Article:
Gender Equality in Zambia: The Journey of Girl Impact

Home | Blog | Gender Equality in Zambia: The Journey of Girl Impact

When Jen Hughes first set foot on African soil back in 2014, it was only meant to be for a few months. And yet, her time as a volunteer with African Impact ended-up changing the course of her life.

Originally from Australia, Jen was steadily climbing the corporate ladder back home. However, following her stint in Africa, she knew she no longer wanted to return to the cut-and-thrust of commercial business.

She joined African Impact’s Livingstone Community project in 2015 and has since worked her way up to the position of Head of Projects for the company.

It was here that she was instrumental in pioneering the Gender Empowerment program at a time when there was limited understanding, few resources, and no previous frameworks.

The fierce determination which got her ahead in business was re-channeled into refusing to let obstacles get in the way of her goal: improve education for Zambian girls and to give them the freedom to make their own choices in life.

Problems become solutions

Statistics for Zambia reveal that only 31% of females have completed primary school and only 8% have completed secondary school. Traditionally, females are expected to be homemakers, mothers, and wives.

The effects of poor education are far-reaching and have consequences that can impact the rest of their life. Women are uninformed on their rights regarding topics such as gender-based violence. Health issues – particularly HIV – are also a huge problem because they do not always have the education or understanding to protect themselves.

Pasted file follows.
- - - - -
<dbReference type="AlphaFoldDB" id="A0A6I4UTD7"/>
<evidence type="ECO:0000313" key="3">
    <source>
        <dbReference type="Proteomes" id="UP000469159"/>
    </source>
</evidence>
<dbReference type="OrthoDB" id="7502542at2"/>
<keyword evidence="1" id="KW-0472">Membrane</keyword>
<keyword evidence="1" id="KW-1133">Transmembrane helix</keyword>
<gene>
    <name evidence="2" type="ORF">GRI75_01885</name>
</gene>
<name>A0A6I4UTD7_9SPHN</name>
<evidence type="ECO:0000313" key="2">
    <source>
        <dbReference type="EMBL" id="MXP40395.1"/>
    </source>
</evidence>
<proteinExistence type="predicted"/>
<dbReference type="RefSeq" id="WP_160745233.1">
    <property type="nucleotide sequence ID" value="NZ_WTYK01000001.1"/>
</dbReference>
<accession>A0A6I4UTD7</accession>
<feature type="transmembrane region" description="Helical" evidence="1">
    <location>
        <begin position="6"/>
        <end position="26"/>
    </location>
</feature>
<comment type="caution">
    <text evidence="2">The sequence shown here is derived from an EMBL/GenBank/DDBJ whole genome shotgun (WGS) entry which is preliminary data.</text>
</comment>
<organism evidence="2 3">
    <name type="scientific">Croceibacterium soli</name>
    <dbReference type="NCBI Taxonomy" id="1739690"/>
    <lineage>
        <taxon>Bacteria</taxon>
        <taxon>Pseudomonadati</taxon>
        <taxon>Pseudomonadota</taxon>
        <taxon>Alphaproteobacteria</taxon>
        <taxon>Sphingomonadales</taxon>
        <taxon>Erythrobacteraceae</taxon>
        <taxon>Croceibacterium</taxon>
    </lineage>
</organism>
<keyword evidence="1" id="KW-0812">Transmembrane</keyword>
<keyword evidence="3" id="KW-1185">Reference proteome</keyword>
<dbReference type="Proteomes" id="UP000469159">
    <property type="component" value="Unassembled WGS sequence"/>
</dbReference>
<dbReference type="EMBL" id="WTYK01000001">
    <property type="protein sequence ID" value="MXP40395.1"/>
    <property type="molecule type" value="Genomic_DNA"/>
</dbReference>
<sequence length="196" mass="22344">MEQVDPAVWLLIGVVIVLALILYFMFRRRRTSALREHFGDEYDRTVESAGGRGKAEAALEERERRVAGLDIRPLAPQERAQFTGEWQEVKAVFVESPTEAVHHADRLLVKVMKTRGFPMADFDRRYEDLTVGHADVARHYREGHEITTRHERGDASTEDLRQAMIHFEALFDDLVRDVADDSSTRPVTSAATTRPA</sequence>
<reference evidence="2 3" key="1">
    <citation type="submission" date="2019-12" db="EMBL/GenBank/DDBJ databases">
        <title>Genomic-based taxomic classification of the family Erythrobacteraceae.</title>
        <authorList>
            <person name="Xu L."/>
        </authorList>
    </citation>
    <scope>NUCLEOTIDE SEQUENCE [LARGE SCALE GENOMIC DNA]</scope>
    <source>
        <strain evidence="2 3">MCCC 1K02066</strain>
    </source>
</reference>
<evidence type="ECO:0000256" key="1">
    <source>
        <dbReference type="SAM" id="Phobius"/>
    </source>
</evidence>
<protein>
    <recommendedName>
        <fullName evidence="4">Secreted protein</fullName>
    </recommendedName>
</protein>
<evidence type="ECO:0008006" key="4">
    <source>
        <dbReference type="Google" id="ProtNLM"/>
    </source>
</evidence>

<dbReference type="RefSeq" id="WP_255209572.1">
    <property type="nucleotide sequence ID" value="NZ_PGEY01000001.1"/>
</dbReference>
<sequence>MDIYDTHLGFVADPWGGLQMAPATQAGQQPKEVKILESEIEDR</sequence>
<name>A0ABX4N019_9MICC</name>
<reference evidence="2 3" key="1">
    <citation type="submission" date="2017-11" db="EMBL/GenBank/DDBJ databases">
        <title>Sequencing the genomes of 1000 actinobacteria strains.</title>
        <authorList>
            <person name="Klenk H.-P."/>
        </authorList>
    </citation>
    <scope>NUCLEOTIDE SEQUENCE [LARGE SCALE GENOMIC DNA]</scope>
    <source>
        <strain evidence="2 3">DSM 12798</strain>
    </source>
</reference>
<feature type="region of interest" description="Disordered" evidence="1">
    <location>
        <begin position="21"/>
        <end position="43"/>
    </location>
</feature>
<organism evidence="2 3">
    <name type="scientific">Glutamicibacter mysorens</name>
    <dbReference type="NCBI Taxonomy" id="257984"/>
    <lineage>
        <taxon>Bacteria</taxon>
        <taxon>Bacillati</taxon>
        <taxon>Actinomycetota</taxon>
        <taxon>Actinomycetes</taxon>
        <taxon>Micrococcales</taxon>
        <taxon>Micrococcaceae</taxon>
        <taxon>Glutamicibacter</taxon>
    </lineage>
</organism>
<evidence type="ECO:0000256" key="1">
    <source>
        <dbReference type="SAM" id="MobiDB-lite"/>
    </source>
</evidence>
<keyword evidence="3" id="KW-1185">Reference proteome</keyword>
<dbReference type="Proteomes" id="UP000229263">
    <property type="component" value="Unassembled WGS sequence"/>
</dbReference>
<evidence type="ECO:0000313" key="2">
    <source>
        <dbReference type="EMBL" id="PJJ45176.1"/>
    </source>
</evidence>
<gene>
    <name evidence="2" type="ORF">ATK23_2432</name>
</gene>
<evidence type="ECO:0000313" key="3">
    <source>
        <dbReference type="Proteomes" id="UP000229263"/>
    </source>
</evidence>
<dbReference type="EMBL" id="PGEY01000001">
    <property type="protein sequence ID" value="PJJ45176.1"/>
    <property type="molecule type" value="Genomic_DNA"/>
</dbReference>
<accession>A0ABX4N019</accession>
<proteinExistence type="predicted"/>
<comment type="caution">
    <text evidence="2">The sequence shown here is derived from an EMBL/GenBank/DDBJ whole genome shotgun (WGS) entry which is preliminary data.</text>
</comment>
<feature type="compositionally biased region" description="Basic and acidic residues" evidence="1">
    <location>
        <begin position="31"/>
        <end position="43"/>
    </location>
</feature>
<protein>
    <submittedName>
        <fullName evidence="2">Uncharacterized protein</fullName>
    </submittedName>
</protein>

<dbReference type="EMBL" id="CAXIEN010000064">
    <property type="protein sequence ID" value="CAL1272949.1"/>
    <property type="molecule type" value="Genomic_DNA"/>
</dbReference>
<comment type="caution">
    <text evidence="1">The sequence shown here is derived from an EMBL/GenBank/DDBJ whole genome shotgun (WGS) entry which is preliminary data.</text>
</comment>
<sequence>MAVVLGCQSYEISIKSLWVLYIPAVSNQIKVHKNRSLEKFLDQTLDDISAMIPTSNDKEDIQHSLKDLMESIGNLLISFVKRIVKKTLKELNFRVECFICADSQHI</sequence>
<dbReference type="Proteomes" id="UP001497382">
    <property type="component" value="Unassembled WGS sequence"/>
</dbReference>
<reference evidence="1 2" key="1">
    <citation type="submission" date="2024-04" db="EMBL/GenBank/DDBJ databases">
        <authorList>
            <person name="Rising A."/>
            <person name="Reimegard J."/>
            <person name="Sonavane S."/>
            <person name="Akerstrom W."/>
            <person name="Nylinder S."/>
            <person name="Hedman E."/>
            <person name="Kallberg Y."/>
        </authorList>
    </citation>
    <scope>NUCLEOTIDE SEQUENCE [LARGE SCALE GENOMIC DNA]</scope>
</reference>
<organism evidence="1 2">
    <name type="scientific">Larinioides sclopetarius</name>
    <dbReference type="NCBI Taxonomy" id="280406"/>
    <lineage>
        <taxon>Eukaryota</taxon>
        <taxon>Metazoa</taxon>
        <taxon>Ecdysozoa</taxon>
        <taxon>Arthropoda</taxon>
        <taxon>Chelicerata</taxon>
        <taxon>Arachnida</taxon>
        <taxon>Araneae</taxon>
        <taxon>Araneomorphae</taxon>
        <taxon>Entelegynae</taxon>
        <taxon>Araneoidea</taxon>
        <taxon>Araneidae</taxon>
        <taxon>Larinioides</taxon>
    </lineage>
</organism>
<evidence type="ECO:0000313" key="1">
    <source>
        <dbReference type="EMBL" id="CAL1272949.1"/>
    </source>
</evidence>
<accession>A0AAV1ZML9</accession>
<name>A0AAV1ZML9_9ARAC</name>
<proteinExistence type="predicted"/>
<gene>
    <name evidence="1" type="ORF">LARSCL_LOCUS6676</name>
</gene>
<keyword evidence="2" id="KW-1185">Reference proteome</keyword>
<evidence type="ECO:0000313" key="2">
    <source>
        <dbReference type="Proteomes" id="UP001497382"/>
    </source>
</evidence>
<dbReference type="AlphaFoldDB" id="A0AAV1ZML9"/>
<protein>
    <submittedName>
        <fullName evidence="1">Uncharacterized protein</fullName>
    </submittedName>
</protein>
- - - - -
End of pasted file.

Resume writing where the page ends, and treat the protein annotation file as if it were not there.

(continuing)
Women in Zambia accepted their roles within these deep-seated cultural norms, and sadly, it meant talents and intelligence went unheard and lives were needlessly lost.

“It was really sad. A lot of girls would miss school because they would stay at home to look after brothers and sisters. From working with the local community school, we identified that girls were not a priority. If a family has boys and girls, then the boys will be the ones that get sent to school. As well, there was a lot of early teenage pregnancy drop-outs, but no access to sex education,” Jen explained.

Still, cultural issues had to be respected and Jen appreciated that you could not force a “Western” attitude. For the program to have any effect, it was vital the community was brought into the project.

Her first step was to initiate surveys with key community members before drawing up a program. She found support with the community school’s headmistress, Cathy. As an educated female working in a male-dominated environment, Cathy knew first-hand how important the project could be and was genuinely excited for the difference it could make in the lives of the girls.

Understandably, some people in the community were apprehensive about what their girls would be taught. Some of the men were against it as it went against everything they knew. But having the school’s backing helped to alleviate concerns of some parents.